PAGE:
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Loose pucks: Rock and roll

March 14, 2012

Three things that are pretty good:
1) We’re going dancing.

We don’t know where yet, and we don’t know who it’s against, but mathematically, Lowell is in the NCAA tournament no matter what happens this weekend. No combination of wins and losses anywhere in the country will be enough to hold our dear River Hawks out of the dance, and we know that they’ve got the power to run through any team in their way. First time since 1996. Almost impossible to believe, really.

2) Postseason awards getting off on the right foot (well, as best a foot as they can).

Just a few hours ago, Hockey East announced its first batch of postseason awards and Lowell was pretty well represented, as it deserved to be. Scott Wilson was a unanimous selection to the All-Rookie team, and Zack Kamrass, who rules, by the way, got onto it as well (though not unanimously, just to remind us that disrespect always exists). Meanwhile, Jake Suter got straight-up shafted out of the All-Rookie squad in favor of Trevor van Riemsdyk, whom the coaches surely confused for his brother, and Alexx Privatera, presumably because the coaches felt bad for a kid with two Xes in his first name. Further, David Vallorani was victimized by a widespread conspiracy to keep him from winning the Sportsmanship award. He finished with four minor penalties on the year, one more than BU’s Chris Connolly, who won the award. We remember that time he got sent to the box on a matching minor before a faceoff even started against — who else? — BU. We remember it quite clearly, because we never forget disrespect. But to end on a positive note: Matt Ferreira was very rightly given the Turfer Athletic award for being the player that best embodies tenacity, perseverance and innovation. Very fitting for such a great player this year.

3) Everything, if you think about it.

Yeah, we MAY have overreacted a bit last weekend to the series loss. Given a few days to calm down, we still love this team so much. Come on, 23 wins and an NCAA tournament appearance? After winning just five games last season? We’re such jerks. Sorry about that.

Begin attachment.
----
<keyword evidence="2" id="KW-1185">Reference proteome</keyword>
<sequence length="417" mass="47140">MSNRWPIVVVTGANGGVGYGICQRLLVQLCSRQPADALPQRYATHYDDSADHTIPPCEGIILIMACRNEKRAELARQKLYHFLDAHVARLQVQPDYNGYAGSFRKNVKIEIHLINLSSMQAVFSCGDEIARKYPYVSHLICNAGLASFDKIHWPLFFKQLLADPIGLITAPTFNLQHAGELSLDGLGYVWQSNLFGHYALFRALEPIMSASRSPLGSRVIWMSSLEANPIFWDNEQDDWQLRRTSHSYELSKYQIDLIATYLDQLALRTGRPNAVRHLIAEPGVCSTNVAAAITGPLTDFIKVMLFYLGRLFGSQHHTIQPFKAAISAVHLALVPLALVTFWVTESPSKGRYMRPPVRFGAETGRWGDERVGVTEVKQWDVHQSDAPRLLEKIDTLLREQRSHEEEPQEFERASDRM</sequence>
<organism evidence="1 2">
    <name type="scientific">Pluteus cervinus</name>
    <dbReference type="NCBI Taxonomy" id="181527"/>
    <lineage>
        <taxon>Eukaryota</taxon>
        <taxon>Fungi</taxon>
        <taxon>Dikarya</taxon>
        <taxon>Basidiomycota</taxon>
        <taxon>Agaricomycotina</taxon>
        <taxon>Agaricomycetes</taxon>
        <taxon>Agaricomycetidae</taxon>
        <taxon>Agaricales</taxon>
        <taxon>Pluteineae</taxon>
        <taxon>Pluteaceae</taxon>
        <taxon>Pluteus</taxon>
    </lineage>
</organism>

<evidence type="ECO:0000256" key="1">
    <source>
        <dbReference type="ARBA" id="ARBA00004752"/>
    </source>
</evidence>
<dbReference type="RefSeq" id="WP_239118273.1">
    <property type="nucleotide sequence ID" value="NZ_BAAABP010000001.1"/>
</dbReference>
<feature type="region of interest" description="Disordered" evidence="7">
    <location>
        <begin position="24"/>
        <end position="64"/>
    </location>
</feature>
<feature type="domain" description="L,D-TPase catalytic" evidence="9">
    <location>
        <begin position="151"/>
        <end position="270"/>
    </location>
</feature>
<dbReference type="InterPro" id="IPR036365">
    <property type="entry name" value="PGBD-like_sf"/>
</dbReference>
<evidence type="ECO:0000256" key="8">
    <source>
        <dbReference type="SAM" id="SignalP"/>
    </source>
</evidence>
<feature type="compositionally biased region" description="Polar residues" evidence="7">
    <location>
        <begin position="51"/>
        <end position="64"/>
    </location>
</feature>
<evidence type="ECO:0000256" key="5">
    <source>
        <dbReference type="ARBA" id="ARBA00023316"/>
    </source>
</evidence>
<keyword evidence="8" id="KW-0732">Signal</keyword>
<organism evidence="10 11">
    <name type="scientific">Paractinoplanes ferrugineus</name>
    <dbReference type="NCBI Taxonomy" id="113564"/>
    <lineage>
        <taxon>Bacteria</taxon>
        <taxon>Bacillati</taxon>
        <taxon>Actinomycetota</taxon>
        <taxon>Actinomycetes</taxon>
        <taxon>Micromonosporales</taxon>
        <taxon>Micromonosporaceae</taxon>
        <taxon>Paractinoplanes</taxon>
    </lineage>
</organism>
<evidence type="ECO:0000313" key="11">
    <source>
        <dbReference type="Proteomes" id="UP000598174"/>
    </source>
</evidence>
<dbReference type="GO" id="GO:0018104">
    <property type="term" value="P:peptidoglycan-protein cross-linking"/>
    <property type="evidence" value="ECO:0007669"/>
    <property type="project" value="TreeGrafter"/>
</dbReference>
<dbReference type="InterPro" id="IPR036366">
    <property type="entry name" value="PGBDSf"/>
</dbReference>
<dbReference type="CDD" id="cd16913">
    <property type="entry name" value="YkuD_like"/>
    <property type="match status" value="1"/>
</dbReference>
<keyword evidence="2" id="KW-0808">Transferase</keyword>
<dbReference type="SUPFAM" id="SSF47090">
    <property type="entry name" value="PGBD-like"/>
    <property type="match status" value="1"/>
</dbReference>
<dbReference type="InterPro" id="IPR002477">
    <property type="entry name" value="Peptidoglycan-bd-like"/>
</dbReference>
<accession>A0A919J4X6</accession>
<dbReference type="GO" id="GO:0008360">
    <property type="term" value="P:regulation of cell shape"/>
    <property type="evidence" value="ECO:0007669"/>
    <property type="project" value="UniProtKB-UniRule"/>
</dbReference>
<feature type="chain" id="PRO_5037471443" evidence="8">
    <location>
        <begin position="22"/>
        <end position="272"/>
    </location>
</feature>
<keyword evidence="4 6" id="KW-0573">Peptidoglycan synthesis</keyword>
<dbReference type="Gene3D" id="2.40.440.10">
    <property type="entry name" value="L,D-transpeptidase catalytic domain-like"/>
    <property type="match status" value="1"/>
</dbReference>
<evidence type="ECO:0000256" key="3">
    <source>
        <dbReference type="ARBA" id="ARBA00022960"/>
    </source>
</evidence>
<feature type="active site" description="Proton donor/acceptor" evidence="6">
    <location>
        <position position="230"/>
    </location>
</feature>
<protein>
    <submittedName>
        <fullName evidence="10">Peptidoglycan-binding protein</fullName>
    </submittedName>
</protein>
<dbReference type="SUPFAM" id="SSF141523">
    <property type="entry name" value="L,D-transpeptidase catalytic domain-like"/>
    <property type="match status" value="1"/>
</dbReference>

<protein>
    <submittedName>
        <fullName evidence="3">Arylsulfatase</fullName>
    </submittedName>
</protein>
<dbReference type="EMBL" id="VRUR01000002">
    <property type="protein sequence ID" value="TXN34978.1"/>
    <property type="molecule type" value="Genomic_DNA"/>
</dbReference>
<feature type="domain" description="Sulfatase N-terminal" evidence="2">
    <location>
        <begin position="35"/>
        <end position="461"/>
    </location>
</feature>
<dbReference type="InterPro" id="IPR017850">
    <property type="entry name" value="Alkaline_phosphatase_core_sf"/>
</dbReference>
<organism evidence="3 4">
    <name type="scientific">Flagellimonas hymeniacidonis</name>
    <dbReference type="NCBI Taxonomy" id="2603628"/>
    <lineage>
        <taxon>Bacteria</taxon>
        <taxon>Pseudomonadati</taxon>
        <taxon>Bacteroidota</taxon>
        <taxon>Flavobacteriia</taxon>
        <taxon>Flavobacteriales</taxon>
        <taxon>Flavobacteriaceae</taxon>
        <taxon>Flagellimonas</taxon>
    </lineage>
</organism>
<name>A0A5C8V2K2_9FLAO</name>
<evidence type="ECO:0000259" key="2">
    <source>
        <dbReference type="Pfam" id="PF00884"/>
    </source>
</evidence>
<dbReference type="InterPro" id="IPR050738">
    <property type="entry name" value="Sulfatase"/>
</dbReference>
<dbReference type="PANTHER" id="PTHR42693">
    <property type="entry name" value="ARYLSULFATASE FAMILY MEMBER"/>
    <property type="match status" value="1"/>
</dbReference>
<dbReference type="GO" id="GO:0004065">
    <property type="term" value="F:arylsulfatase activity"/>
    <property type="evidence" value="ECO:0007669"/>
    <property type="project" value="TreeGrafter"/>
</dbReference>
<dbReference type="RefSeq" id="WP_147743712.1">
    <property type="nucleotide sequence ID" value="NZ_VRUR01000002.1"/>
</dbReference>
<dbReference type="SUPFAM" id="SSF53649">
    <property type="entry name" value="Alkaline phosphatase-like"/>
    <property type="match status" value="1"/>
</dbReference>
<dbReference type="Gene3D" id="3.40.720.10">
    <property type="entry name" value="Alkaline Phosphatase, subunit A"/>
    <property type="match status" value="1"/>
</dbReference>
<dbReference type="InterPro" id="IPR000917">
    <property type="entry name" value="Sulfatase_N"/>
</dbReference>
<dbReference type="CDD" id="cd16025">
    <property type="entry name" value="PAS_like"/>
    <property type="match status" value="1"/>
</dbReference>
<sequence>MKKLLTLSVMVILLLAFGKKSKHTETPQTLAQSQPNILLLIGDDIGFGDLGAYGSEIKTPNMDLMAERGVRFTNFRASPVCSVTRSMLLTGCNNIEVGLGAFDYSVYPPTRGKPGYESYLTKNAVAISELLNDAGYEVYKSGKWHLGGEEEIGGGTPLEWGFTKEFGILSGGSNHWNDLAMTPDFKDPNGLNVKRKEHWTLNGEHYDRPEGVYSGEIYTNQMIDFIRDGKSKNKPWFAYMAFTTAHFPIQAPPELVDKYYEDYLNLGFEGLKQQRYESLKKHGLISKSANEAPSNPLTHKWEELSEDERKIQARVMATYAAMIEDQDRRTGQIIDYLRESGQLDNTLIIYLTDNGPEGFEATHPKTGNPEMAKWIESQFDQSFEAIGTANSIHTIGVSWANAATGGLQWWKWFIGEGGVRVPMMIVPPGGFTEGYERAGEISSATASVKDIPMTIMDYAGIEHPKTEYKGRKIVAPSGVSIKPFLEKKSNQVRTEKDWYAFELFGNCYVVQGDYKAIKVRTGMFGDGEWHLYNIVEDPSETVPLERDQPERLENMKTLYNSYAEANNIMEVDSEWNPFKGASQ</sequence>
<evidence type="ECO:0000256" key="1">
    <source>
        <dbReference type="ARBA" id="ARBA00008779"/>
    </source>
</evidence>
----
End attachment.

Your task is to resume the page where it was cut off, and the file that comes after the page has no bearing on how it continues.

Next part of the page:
Two things that are less so:
1) Take a guess.

Ugh.

2) Riley Wetmore’s status.

We got intel that Wetmore was injured early in Friday’s win and the stats sure bear that out. Now our concern is that, even with two weeks off, he might not be ready to play at 100 percent in the NCAA tournament, which would be a real shame. What a great player. So key to Lowell’s success this year. This is really bumming us out.

Stat of the Week
Fear not, River Hawk faithful! You may think that losing to Providence was the end of the world, but it turns out, it happens more often than you might think. In Hockey East history, 10 teams have made the NCAA tournament while sitting at home on Hockey East’s championship weekend, and most of them went on to have considerable success in the big dance. We went back through league archives to determine just what we might be able to expect from this team going forward, if history is any judge (though it usually isn’t).

1991:
No. 1 BC lost to No. 8 Northeastern in-league, 5-6 (back when it was a one-and-done tournament throughout). It also lost in the first round of the NCAAs, 2-3 and 1-3 to Alaska-Anchorage (back when they played two games and used aggregate goalscoring in the first round).

1992:
No. 4 BU lost to No. 5 BC, 2-5. It also lost in the first round of the NCAAs, 2-3 to Michigan State.

1995:
No. 3 UNH lost to No. 6 Providence, 2-3 in overtime. It also lost in the first round of the NCAAs, 2-9 to Denver.

1998:
No. 1 BU lost to No. 8 Merrimack, 1-4, 6-5 and 5-4. It lost in the NCAA quarterfinals, 3-4 in overtime to UNH.
No. 3 UNH lost to No. 6 Maine, 2-3 in double overtime and 3-5. It went on to the Frozen Four, where it lost in the semifinals, 0-4 to Michigan.

2003:
No. 3 Maine lost to No. 6 Merrimack, 3-5 and 2-4. It also lost in the first round of the NCAAs, 1-2 to Michigan.

2004:
No. 1 BC lost to No. 8 BU, 2-3, 4-0 and 4-2. It went on to the Frozen Four, where it lost in the semifinals, 1-2 to Maine.

2007:
No. 5 Maine lost to No. 4 UMass Amherst, 2-3 and 2-5 (Hockey East sent five teams to the NCAAs that year). It went on to the Frozen Four, where it lost in the semifinals, 2-4 to Michigan State.

2009:
No. 4 Vermont lost to No. 5 Lowell (that’s right!!!), 3-4 in overtime and 2-4. It went on to the Frozen Four, where it lost in the semifinals, 4-5 to BU.

2010:
No. 1 UNH lost to No. 8 Vermont, 7-4, 0-1 and 0-1. It lost in the NCAA quarterfinals, 2-6 to RIT.

So that’s four Frozen Four appearances for Hockey East teams that lost their league quarterfinal series. Encouraging! Who else feels like going to Tampa?

Keep it going
Rest up, get healthy, and get ready to gut someone no matter who or where you play. Go ‘Hawks go.

One Comment leave one →
  1. Monty permalink
    March 15, 2012 9:22 am

    It took a couple of days to get over the loss in Game 3, but I’m with you in full now. This has been such an amazing season, and knowing that they SHOULD be in the NCAAs just let’s this continue.

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